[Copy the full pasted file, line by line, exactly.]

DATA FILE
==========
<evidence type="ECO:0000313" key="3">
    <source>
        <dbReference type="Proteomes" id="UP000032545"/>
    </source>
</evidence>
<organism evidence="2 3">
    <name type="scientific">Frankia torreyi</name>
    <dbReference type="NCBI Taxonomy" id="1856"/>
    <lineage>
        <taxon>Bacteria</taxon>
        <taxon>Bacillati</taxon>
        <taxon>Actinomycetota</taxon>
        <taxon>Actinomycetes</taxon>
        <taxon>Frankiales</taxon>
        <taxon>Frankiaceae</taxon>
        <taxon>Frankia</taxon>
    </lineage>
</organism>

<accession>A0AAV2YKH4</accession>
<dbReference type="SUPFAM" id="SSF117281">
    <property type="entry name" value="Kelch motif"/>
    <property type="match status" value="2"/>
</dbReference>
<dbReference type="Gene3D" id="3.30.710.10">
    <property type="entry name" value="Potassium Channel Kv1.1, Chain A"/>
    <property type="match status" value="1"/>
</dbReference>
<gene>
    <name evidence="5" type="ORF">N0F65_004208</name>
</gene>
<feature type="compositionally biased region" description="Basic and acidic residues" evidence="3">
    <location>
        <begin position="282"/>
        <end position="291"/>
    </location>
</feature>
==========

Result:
<evidence type="ECO:0000313" key="3">
    <source>
        <dbReference type="Proteomes" id="UP000032545"/>
    </source>
</evidence>
<organism evidence="2 3">
    <name type="scientific">Frankia torreyi</name>
    <dbReference type="NCBI Taxonomy" id="1856"/>
    <lineage>
        <taxon>Bacteria</taxon>
        <taxon>Bacillati</taxon>
        <taxon>Actinomycetota</taxon>
        <taxon>Actinomycetes</taxon>
        <taxon>Frankiales</taxon>
        <taxon>Frankiaceae</taxon>
        <taxon>Frankia</taxon>
    </lineage>
</organism>

<accession>A0AAV2YKH4</accession>
<dbReference type="SUPFAM" id="SSF117281">
    <property type="entry name" value="Kelch motif"/>
    <property type="match status" value="2"/>
</dbReference>
<dbReference type="Gene3D" id="3.30.710.10">
    <property type="entry name" value="Potassium Channel Kv1.1, Chain A"/>
    <property type="match status" value="1"/>
</dbReference>
<gene>
    <name evidence="5" type="ORF">N0F65_004208</name>
</gene>
<feature type="compositionally biased region" description="Basic and acidic residues" evidence="3">
    <location>
        <begin position="282"/>
        <end position="291"/>
    </location>
</feature>